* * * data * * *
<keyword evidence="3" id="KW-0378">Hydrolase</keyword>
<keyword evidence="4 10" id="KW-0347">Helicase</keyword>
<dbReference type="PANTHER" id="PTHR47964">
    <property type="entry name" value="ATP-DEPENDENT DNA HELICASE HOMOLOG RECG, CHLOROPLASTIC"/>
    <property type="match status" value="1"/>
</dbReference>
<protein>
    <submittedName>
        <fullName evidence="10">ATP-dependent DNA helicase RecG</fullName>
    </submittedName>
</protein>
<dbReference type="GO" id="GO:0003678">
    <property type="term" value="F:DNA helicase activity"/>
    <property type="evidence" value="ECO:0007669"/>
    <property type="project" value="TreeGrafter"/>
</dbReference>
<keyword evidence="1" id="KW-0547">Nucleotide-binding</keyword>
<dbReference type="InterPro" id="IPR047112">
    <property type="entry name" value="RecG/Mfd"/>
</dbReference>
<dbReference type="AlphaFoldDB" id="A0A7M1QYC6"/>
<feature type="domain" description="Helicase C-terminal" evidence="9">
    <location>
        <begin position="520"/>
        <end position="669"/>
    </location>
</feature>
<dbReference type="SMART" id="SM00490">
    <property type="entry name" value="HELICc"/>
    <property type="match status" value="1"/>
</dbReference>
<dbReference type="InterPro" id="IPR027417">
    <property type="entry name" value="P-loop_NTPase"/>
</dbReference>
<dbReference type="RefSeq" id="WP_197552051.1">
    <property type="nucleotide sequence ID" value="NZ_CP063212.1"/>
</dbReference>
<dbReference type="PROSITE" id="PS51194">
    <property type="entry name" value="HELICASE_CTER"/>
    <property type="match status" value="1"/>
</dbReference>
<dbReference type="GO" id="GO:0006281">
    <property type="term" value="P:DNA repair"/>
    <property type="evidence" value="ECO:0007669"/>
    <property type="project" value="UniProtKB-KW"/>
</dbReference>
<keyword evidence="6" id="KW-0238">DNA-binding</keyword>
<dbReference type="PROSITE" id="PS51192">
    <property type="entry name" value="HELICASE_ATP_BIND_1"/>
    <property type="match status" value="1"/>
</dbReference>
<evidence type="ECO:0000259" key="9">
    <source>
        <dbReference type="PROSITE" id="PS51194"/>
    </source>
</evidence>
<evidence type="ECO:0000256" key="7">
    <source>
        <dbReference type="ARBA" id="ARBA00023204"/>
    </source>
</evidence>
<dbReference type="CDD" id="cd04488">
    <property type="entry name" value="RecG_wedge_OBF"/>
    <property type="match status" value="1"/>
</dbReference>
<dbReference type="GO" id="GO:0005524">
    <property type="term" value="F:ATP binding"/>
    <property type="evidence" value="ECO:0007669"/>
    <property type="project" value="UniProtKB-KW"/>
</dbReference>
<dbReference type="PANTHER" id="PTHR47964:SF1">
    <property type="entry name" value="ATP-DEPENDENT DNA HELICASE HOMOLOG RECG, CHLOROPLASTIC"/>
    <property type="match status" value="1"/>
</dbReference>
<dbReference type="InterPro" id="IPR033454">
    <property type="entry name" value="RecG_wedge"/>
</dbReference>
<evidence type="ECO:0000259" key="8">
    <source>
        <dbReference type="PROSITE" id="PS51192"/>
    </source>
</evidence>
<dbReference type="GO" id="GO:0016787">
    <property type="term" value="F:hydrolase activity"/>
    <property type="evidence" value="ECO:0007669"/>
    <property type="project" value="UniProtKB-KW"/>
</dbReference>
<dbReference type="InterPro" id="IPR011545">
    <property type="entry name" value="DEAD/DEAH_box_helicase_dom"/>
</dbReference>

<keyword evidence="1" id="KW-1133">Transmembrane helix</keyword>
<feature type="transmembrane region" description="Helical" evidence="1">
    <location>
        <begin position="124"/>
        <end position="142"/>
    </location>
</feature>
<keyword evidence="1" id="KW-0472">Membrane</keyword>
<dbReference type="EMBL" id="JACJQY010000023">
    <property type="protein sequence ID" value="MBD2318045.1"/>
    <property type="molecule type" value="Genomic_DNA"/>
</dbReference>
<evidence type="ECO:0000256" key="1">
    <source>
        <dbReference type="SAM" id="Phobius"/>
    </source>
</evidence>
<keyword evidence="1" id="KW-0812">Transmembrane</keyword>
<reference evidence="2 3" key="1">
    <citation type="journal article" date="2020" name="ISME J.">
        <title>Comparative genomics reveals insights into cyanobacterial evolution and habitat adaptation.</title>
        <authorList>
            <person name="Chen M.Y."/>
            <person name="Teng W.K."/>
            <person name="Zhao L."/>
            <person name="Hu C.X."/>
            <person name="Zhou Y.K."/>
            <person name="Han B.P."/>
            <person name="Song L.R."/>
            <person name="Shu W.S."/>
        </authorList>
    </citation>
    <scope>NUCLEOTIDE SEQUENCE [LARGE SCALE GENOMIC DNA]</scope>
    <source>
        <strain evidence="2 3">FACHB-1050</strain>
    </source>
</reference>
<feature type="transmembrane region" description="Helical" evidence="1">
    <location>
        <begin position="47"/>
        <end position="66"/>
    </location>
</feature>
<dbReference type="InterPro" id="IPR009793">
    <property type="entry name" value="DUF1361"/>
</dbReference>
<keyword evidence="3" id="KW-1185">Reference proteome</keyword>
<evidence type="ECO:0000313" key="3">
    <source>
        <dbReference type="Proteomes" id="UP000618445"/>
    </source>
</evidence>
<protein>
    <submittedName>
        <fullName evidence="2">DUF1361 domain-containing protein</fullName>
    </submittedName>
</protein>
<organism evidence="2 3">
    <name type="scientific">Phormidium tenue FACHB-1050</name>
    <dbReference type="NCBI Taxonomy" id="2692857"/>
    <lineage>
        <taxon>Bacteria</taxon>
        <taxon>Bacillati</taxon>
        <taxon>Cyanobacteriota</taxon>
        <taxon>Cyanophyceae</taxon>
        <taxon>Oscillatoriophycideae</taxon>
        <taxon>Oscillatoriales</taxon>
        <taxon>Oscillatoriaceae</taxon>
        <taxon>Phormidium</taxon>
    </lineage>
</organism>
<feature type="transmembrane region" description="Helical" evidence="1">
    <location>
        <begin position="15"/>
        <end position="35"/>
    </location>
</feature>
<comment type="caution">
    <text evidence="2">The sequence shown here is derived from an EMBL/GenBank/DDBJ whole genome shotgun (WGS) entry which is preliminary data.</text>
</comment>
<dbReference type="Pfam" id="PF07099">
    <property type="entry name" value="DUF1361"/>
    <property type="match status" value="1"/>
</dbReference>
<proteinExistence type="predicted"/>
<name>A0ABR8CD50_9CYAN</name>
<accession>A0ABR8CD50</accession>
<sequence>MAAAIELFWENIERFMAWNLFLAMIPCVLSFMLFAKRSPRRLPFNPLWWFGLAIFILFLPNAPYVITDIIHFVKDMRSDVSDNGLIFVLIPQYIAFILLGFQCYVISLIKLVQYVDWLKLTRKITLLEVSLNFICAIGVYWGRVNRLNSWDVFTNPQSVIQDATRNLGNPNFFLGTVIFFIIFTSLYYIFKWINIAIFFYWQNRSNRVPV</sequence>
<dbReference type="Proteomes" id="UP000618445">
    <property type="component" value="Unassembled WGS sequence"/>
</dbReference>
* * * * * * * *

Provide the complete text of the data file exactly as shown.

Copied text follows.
<keyword evidence="3" id="KW-0378">Hydrolase</keyword>
<keyword evidence="4 10" id="KW-0347">Helicase</keyword>
<dbReference type="PANTHER" id="PTHR47964">
    <property type="entry name" value="ATP-DEPENDENT DNA HELICASE HOMOLOG RECG, CHLOROPLASTIC"/>
    <property type="match status" value="1"/>
</dbReference>
<protein>
    <submittedName>
        <fullName evidence="10">ATP-dependent DNA helicase RecG</fullName>
    </submittedName>
</protein>
<dbReference type="GO" id="GO:0003678">
    <property type="term" value="F:DNA helicase activity"/>
    <property type="evidence" value="ECO:0007669"/>
    <property type="project" value="TreeGrafter"/>
</dbReference>
<keyword evidence="1" id="KW-0547">Nucleotide-binding</keyword>
<dbReference type="InterPro" id="IPR047112">
    <property type="entry name" value="RecG/Mfd"/>
</dbReference>
<dbReference type="AlphaFoldDB" id="A0A7M1QYC6"/>
<feature type="domain" description="Helicase C-terminal" evidence="9">
    <location>
        <begin position="520"/>
        <end position="669"/>
    </location>
</feature>
<dbReference type="SMART" id="SM00490">
    <property type="entry name" value="HELICc"/>
    <property type="match status" value="1"/>
</dbReference>
<dbReference type="InterPro" id="IPR027417">
    <property type="entry name" value="P-loop_NTPase"/>
</dbReference>
<dbReference type="RefSeq" id="WP_197552051.1">
    <property type="nucleotide sequence ID" value="NZ_CP063212.1"/>
</dbReference>
<dbReference type="PROSITE" id="PS51194">
    <property type="entry name" value="HELICASE_CTER"/>
    <property type="match status" value="1"/>
</dbReference>
<dbReference type="GO" id="GO:0006281">
    <property type="term" value="P:DNA repair"/>
    <property type="evidence" value="ECO:0007669"/>
    <property type="project" value="UniProtKB-KW"/>
</dbReference>
<keyword evidence="6" id="KW-0238">DNA-binding</keyword>
<dbReference type="PROSITE" id="PS51192">
    <property type="entry name" value="HELICASE_ATP_BIND_1"/>
    <property type="match status" value="1"/>
</dbReference>
<evidence type="ECO:0000259" key="9">
    <source>
        <dbReference type="PROSITE" id="PS51194"/>
    </source>
</evidence>
<evidence type="ECO:0000256" key="7">
    <source>
        <dbReference type="ARBA" id="ARBA00023204"/>
    </source>
</evidence>
<dbReference type="CDD" id="cd04488">
    <property type="entry name" value="RecG_wedge_OBF"/>
    <property type="match status" value="1"/>
</dbReference>
<dbReference type="GO" id="GO:0005524">
    <property type="term" value="F:ATP binding"/>
    <property type="evidence" value="ECO:0007669"/>
    <property type="project" value="UniProtKB-KW"/>
</dbReference>
<dbReference type="PANTHER" id="PTHR47964:SF1">
    <property type="entry name" value="ATP-DEPENDENT DNA HELICASE HOMOLOG RECG, CHLOROPLASTIC"/>
    <property type="match status" value="1"/>
</dbReference>
<dbReference type="InterPro" id="IPR033454">
    <property type="entry name" value="RecG_wedge"/>
</dbReference>
<evidence type="ECO:0000259" key="8">
    <source>
        <dbReference type="PROSITE" id="PS51192"/>
    </source>
</evidence>
<dbReference type="GO" id="GO:0016787">
    <property type="term" value="F:hydrolase activity"/>
    <property type="evidence" value="ECO:0007669"/>
    <property type="project" value="UniProtKB-KW"/>
</dbReference>
<dbReference type="InterPro" id="IPR011545">
    <property type="entry name" value="DEAD/DEAH_box_helicase_dom"/>
</dbReference>

<keyword evidence="1" id="KW-1133">Transmembrane helix</keyword>
<feature type="transmembrane region" description="Helical" evidence="1">
    <location>
        <begin position="124"/>
        <end position="142"/>
    </location>
</feature>
<keyword evidence="1" id="KW-0472">Membrane</keyword>
<dbReference type="EMBL" id="JACJQY010000023">
    <property type="protein sequence ID" value="MBD2318045.1"/>
    <property type="molecule type" value="Genomic_DNA"/>
</dbReference>
<evidence type="ECO:0000256" key="1">
    <source>
        <dbReference type="SAM" id="Phobius"/>
    </source>
</evidence>
<keyword evidence="1" id="KW-0812">Transmembrane</keyword>
<reference evidence="2 3" key="1">
    <citation type="journal article" date="2020" name="ISME J.">
        <title>Comparative genomics reveals insights into cyanobacterial evolution and habitat adaptation.</title>
        <authorList>
            <person name="Chen M.Y."/>
            <person name="Teng W.K."/>
            <person name="Zhao L."/>
            <person name="Hu C.X."/>
            <person name="Zhou Y.K."/>
            <person name="Han B.P."/>
            <person name="Song L.R."/>
            <person name="Shu W.S."/>
        </authorList>
    </citation>
    <scope>NUCLEOTIDE SEQUENCE [LARGE SCALE GENOMIC DNA]</scope>
    <source>
        <strain evidence="2 3">FACHB-1050</strain>
    </source>
</reference>
<feature type="transmembrane region" description="Helical" evidence="1">
    <location>
        <begin position="47"/>
        <end position="66"/>
    </location>
</feature>
<dbReference type="InterPro" id="IPR009793">
    <property type="entry name" value="DUF1361"/>
</dbReference>
<keyword evidence="3" id="KW-1185">Reference proteome</keyword>
<evidence type="ECO:0000313" key="3">
    <source>
        <dbReference type="Proteomes" id="UP000618445"/>
    </source>
</evidence>
<protein>
    <submittedName>
        <fullName evidence="2">DUF1361 domain-containing protein</fullName>
    </submittedName>
</protein>
<organism evidence="2 3">
    <name type="scientific">Phormidium tenue FACHB-1050</name>
    <dbReference type="NCBI Taxonomy" id="2692857"/>
    <lineage>
        <taxon>Bacteria</taxon>
        <taxon>Bacillati</taxon>
        <taxon>Cyanobacteriota</taxon>
        <taxon>Cyanophyceae</taxon>
        <taxon>Oscillatoriophycideae</taxon>
        <taxon>Oscillatoriales</taxon>
        <taxon>Oscillatoriaceae</taxon>
        <taxon>Phormidium</taxon>
    </lineage>
</organism>
<feature type="transmembrane region" description="Helical" evidence="1">
    <location>
        <begin position="15"/>
        <end position="35"/>
    </location>
</feature>
<comment type="caution">
    <text evidence="2">The sequence shown here is derived from an EMBL/GenBank/DDBJ whole genome shotgun (WGS) entry which is preliminary data.</text>
</comment>
<dbReference type="Pfam" id="PF07099">
    <property type="entry name" value="DUF1361"/>
    <property type="match status" value="1"/>
</dbReference>
<proteinExistence type="predicted"/>
<name>A0ABR8CD50_9CYAN</name>
<accession>A0ABR8CD50</accession>
<sequence>MAAAIELFWENIERFMAWNLFLAMIPCVLSFMLFAKRSPRRLPFNPLWWFGLAIFILFLPNAPYVITDIIHFVKDMRSDVSDNGLIFVLIPQYIAFILLGFQCYVISLIKLVQYVDWLKLTRKITLLEVSLNFICAIGVYWGRVNRLNSWDVFTNPQSVIQDATRNLGNPNFFLGTVIFFIIFTSLYYIFKWINIAIFFYWQNRSNRVPV</sequence>
<dbReference type="Proteomes" id="UP000618445">
    <property type="component" value="Unassembled WGS sequence"/>
</dbReference>